Some may say that the virtue ethics theory is incomplete. It could be argued that there is no basis in regard to when you are being extreme in a virtue or when you have found the mean. This is because of the fact that every person has a different living situation. “The stingy person gives too little; the extravagant person gives too much; the generous person gives just the right amount. But what amount is just right?” (Rachels 2015, 163) Say a person has only ten dollars but someone else has a hundred dollars. Both people donate ten dollars.

Who is the more virtuous person? It is hard to say because they both donated the same amount of money but one person gave everything they had while the other person gave a tenth of what they had. This is where the theory might be seen by some as incomplete. It is difficult to understand what is right because virtues only guide us. The virtue ethics theory cannot explain which virtue to use in a situation or on what scale to use it. It can, however, be used as a guiding tool. This is important because these virtues can apply to bigger theories to find out what qualities should be applied in certain situations. “The major virtues flow from our common human condition; they are not determined by social custom.” (Rachels 2015, 169) This is why virtue ethics is able to explain the messiness of life because even though it can be vague in some scenarios we still know that to live our best life we will need to follow these virtues.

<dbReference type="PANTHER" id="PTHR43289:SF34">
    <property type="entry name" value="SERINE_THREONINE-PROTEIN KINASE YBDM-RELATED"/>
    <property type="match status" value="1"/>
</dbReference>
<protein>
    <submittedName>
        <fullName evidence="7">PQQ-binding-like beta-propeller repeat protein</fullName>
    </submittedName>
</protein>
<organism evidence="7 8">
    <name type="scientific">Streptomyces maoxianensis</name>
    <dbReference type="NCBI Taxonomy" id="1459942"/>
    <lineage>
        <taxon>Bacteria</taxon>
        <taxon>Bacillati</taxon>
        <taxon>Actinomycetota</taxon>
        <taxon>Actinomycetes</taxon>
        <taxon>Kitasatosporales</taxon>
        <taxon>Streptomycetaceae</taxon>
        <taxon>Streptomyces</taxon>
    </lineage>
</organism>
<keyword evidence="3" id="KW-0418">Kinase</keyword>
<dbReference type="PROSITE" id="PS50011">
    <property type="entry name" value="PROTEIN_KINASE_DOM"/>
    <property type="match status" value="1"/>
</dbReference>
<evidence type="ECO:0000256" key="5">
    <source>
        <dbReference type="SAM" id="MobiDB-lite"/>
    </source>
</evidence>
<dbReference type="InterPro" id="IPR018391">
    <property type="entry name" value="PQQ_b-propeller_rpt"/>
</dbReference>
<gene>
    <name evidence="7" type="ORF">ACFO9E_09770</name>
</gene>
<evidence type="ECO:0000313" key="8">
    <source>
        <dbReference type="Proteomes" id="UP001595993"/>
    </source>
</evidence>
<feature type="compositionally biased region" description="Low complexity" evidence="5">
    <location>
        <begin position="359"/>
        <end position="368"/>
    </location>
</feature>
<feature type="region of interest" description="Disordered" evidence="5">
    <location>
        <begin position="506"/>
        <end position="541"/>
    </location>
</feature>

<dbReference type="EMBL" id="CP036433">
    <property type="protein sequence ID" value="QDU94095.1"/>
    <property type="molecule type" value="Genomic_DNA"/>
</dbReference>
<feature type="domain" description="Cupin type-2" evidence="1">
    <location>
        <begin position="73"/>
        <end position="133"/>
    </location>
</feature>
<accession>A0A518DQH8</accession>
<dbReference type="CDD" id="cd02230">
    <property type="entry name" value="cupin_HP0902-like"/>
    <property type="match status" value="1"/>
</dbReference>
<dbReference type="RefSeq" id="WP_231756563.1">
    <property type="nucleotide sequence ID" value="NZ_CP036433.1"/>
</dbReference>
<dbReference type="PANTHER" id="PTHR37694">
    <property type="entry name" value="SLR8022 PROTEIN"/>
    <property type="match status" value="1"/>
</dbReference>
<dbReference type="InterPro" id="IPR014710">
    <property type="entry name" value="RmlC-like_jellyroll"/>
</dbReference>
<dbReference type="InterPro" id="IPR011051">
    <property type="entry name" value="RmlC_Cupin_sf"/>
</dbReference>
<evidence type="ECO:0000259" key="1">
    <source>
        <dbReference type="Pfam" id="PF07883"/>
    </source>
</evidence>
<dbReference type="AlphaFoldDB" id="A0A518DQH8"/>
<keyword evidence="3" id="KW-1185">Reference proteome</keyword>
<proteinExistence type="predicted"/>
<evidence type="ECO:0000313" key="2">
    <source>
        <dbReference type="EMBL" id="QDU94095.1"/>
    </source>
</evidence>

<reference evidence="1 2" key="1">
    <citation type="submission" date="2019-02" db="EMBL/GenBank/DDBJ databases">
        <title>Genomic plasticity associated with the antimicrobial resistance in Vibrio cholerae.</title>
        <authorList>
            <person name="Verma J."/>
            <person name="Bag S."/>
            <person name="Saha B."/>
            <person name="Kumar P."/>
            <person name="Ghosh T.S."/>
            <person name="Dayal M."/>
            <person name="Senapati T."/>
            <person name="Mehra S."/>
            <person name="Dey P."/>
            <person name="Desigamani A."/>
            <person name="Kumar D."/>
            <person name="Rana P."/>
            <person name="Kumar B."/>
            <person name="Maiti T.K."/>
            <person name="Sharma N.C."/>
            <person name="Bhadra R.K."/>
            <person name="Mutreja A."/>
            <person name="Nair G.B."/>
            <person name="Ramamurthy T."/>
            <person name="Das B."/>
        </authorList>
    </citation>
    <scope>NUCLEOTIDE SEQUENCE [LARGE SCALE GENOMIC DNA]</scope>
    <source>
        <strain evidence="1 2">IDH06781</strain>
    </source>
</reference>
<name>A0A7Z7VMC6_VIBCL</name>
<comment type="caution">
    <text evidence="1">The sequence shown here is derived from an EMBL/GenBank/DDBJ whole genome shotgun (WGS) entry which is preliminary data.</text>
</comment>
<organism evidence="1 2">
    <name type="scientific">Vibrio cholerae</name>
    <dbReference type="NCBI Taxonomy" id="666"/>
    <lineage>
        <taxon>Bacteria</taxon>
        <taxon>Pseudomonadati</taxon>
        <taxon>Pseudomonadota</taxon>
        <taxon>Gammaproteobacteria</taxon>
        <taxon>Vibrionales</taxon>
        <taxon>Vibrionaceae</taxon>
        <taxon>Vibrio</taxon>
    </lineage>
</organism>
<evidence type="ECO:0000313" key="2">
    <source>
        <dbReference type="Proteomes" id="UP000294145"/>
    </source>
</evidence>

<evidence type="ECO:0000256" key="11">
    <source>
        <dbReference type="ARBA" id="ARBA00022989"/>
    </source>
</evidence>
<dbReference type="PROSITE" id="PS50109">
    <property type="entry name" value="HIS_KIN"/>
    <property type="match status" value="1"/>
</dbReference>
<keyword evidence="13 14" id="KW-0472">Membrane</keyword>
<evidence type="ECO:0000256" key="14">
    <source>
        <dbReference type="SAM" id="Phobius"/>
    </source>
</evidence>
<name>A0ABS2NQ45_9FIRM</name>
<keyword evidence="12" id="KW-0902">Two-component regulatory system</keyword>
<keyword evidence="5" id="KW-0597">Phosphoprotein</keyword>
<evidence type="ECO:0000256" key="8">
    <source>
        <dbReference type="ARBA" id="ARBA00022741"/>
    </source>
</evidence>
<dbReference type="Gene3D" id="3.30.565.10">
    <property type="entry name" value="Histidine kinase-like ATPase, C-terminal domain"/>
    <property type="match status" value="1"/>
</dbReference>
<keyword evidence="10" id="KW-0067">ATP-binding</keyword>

The messiness of human life is due to many factors. Culture, gender, economy, social status, politics, and geography are all factors that contribute to this. Nothing is clear cut or precise and it is impossible to believe that there is one theory that can perfectly explain why humans choose to act or think the way they do. Every human is different and lives different lives. Some humans are put in scenarios others will never be put in thus making it difficult to choose one theory for every single human being to follow. Virtue ethics, however, does the best job possible in beginning to explore these questions. Humans choices are made based on a feeling, wish, or appetite. that they want to conquer. This feeling leads them to choose a way to act. These choices then turn into habits that we start to become disposed to repeating. These habits then turn to virtues and when we achieve excellence through these virtues we are happy. In actual life virtue ethics is able to guide you towards happiness but still gives you a personal freedom in order to find your own way.

Bibliography:

  1. Aristotle. 1994-2000. “Nicomachean Ethics.” The Internet Classics Archive . http://classics.mit.edu//Aristotle/nicomachaen.html.
  2. Devettere, Raymond J. 2002. Introduction to Virtue Ethics: insights of the ancient Greeks . Washington, D.C.: Georgetown University Press.
  3. Hooft, Stan van. 2006. understadning Virtue Ethics . Chesham , Bucks: Acumen Publishing Limited.
  4. Rachels, James. 2015. The Elements of Moral Philosophy. 8th Edition . New York, NY: McGraw-Hill Education .